Shovel Smart

Shoveling can be potentially harmful if not done properly

By Julie Halm

Julie's dadShoveling is a reality of life for thousands of people around Western New York through many months of the year. Once the snow starts to fly, driveways and walkways must be cleared in order for daily life to go on.

While shoveling can be annoying, it can also be potentially harmful if not done properly.

Before you put on your boots and gloves, chiropractor Thomas Denecke, owner of Mineral Springs Chiropractic and Massage Therapy in West Seneca, said that it is important to stretch in order to avoid injury. He also says that individuals should take into consideration the physical strain of the task they are undertaking.

“Usually in the beginning of the season, it’s best to realize that you’re going to have to take your time and pace yourself,” he said. “It’s an activity that you haven’t done in a while and any time that you haven’t done something in a period of time, the initial time you do it, you’re likely to create some soreness or some irritation of the muscles.”

Kelly Rizzuto, a physical therapist and Buffalo native, said that when you do pick up the shovel, how you do so can be critical to avoiding injury.

“You have to think about your body mechanics, how you’re holding the shovel,” she said. “So not grabbing the end of it with both hands. Get one hand closer to the end of the shovel, creating a wider grip.”

Nearly everyone has heard the old adage, “Lift with your legs, not with your back,” and Rizzuto said that advice is important to follow.

“Lift with your legs rather than rounding your back and curling forward,” she said. “Think about squatting down and lifting with your legs and hinging through your waist and your hips.”

What you’re lifting also matters, according to Denecke. He suggests picking up smaller loads, particularly if it is wet, heavy snow, and not attempting to throw it too far.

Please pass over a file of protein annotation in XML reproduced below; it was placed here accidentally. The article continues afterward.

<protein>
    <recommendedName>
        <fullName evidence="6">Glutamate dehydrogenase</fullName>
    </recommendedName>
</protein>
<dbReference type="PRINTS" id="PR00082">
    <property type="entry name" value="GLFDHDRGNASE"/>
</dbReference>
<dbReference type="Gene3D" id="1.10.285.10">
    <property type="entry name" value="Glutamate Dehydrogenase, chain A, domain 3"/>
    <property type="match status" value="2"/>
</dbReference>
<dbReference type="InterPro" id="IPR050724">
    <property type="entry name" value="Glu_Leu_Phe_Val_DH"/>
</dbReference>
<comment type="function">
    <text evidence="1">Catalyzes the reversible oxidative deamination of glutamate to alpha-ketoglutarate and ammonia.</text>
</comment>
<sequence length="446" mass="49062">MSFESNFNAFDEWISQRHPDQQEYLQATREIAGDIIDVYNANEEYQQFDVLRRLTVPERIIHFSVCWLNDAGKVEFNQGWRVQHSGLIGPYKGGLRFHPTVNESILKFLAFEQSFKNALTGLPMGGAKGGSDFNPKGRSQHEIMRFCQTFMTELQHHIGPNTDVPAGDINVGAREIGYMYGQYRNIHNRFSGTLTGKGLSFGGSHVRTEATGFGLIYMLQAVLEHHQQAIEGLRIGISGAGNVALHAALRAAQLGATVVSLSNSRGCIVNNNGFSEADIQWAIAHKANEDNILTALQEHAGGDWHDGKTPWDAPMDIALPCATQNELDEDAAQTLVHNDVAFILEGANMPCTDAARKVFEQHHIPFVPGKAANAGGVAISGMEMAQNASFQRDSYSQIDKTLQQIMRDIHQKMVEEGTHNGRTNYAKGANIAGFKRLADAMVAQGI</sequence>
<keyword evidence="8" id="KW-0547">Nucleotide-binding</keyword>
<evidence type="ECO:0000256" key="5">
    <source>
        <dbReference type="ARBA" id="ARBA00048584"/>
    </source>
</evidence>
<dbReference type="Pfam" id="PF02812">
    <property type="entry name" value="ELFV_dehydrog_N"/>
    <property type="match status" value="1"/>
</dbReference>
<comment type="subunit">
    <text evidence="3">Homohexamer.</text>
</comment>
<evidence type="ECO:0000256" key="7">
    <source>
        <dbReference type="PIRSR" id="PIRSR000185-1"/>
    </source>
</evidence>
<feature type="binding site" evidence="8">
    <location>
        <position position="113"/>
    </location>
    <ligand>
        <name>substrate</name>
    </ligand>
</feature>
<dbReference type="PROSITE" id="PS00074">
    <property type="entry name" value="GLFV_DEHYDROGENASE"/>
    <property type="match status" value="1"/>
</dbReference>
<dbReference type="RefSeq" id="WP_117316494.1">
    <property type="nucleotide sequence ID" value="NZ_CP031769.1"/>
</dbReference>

“Pushing the snow is always an advantage as opposed to lifting and throwing,” he said. “Lighter loads are good. The biggest problem with shoveling is that it is a repetitive motion and without breaks, that’s going to create strain on the muscles.”

Rizzuto also noted that when you are tossing snow, it is best to turn your whole body and then dump it, rather than repetitively torqueing your back by twisting to fling the load.

Although the task may be a tedious one, both Rizzuto and Denecke stress that taking breaks can be an important part of the process.

“Listen to your body and take breaks, particularly if you haven’t done a lot of physical activity recently said Rizzuto.

And on those breaks, people should be sure to drink fluids, even if that doesn’t seem necessary.

“One thing a lot of people might not think about is being hydrated because you may sweat some, but not as much because it’s cold,” said Rizzuto. “People might not get the same type of thirst reflex, but you’re still exerting yourself.”

Once you have completed the task, avoid plopping down on the couch, even if the rest feels well-deserved.

“When you’re finished, you should go through a wind down or cool down period,” said Denecke.

And while it may seem natural to apply heat to sore muscles after a chilly task, Denecke said doing so could be potentially harmful.

“The problem with that is you’re going to usually create swelling and that’s a big mistake a lot of people make,” he said. “It does feel good when you put the heat on, however it’s likely to create more problems.”

Instead, the chiropractor suggests applying a cold compress to sore spots and pressure if your back is sore. Sitting with a rolled up towel or pillow in the small of your back can create the necessary force.

Both individuals say that some soreness for a day or two following a big shoveling job can be perfectly normal. Pain persisting past that time period, can be a sign of a bigger issue, however.

“Sometimes, with repetitive motion or if it’s a strenuous motion, you can create compression in the joints,” said Denecke.

If this is the case, the sooner a person has the issue addressed, the less atrophy of the surrounding tissue will occur and the easier the problem will be to fix.

Rizzuto also noted that while achy, sore or tight muscles are not unusual after such physical activity, throbbing, burning, tingling, sharp or stabbing sensations are not. Pain that radiates into one’s legs can also be a sign that something is wrong.

With the proper precautions, you can clear away the snow that the region is so well known for without any greater issue than the hassle of the task.

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